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The 16th International Conference for Soil Mechanics and Geotechnical Engineering takes place this month in Osaka, Japan.

The quadrennial conferences are the most important events in the International Society for Soil Mechanics and Geotechnical Engineering's calendar, from both a learned society and social point of view.

This preview includes an introduction by ISSMGE president Professor William Van Impe as well as summaries from all five plenary session theme lecturers, who will present a review of their subject drawing on papers published in the proceedings.

Technical sessions will explore developments in more detail, and for the first time practitioner/ academic forums will allow in-depth discussion of issues affecting geo-engineers around the world.

This special preview aims to give a flavour of the event and to provide a useful guide to delegates.

It includes a conference programme and profiles of companies taking part in the supporting technical exhibition.

The theme of the ISSMGE XVI International Conference is Geotechnology in harmony with the global environment.

A new initiative for the international conferences will be introduced in Osaka. The practitioner/ academic forum's purpose is to help strengthen communication and exchange between academia and practice by providing a discussion platform for specific issues.

One of the issues is the application of research to practice. Academics will give an example of research work that is felt to have the potential for practical application but has not been extensively used.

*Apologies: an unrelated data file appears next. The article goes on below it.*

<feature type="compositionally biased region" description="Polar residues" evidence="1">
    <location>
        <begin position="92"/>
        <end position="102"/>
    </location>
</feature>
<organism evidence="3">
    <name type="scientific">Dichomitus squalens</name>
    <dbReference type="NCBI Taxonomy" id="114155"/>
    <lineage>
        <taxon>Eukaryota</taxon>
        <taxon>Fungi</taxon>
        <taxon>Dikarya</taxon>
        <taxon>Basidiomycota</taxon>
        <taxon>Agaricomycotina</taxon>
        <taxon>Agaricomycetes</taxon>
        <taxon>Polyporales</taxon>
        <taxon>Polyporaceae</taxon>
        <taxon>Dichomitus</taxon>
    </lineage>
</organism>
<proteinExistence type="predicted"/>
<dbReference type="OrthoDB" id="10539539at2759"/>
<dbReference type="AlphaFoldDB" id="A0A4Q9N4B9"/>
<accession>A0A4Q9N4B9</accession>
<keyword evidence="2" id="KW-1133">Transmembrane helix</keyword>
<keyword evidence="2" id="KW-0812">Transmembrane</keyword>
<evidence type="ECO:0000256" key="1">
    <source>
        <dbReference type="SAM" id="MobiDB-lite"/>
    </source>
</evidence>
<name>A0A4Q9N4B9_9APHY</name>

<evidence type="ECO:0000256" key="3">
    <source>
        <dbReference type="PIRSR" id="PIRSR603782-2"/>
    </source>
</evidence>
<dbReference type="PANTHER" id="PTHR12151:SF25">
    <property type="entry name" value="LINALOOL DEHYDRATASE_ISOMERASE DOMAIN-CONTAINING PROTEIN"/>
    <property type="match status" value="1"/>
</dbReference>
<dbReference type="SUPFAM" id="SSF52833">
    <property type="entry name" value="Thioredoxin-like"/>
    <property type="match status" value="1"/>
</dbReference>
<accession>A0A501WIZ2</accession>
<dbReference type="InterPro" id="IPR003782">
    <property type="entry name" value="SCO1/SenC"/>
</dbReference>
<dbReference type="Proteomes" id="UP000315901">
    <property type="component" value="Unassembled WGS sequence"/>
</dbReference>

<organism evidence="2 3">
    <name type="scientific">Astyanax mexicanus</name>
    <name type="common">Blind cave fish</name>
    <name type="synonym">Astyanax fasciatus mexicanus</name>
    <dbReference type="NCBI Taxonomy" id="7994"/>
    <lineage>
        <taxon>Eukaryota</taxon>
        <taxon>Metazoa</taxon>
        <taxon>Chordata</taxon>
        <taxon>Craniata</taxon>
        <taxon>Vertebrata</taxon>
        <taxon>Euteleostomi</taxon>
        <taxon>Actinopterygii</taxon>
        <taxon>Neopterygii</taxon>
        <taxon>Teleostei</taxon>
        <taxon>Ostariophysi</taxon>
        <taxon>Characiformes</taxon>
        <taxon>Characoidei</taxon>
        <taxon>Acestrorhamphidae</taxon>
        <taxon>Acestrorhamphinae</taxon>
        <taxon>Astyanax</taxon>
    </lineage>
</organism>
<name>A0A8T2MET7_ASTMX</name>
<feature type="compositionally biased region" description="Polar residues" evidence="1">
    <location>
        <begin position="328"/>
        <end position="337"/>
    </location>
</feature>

Practitioners will give an example of a practical problem where it is felt more research is needed.

The 3rd International young geotechnical engineers conference will also be held in Osaka, and it will be the fi rst time these two events have run concurrently.

We hope, and expect, this will be an enriching experience for both events: each caters for the interests and concerns of its target group but the scheduled cross-over activities can only help to create a more stimulating environment for all attendees.

The most important new development within ISSMGE, put as a discussion topic to our member societies in Osaka, will be the outgoing board's proposal to create a new powerful body representing geotechnical engineers all over the world.

The Federation of International Geo-engineering Societies (FIGS) should supplement the common 'learned society' perception of ISSMGE, the International Society for Rock Mechanics and the International Association for Engineering Geology and the Environment (as founding partner societies), by engaging more closely with industry and public bodies and promoting within such bodies, the activities of all the partner societies and the geoengineering profession in general.

The primary functions of such a federation would be:

to promote awareness of the importance of geo-engineering among professionals in associated areas, clients, decision makers and politicians, and to enhance its public image

to develop guidelines/codes for professional practice and to agree on policy statements in geo-engineering

to set up joint technical commissions with activities and interests common to the constituent associations

to coordinate participation of technical commissions in conferences and symposia of the constituent associations

to stimulate the interaction among geo-professionals within various facets of geo-engineering

to provide a common technical resource database via a new and well designed website

to promote stronger interaction with industry and policy-making organisations.

Within the proposed structure of FIGS, a liaison committee will be created, advising, when requested, the federation board, and comprising chief executive offi cers of major geo-engineering companies, as well as representatives of interested international geo-engineering related groups, representatives of public opinion groups and international organisations.

Professor William Van Impe, president of ISSMGE

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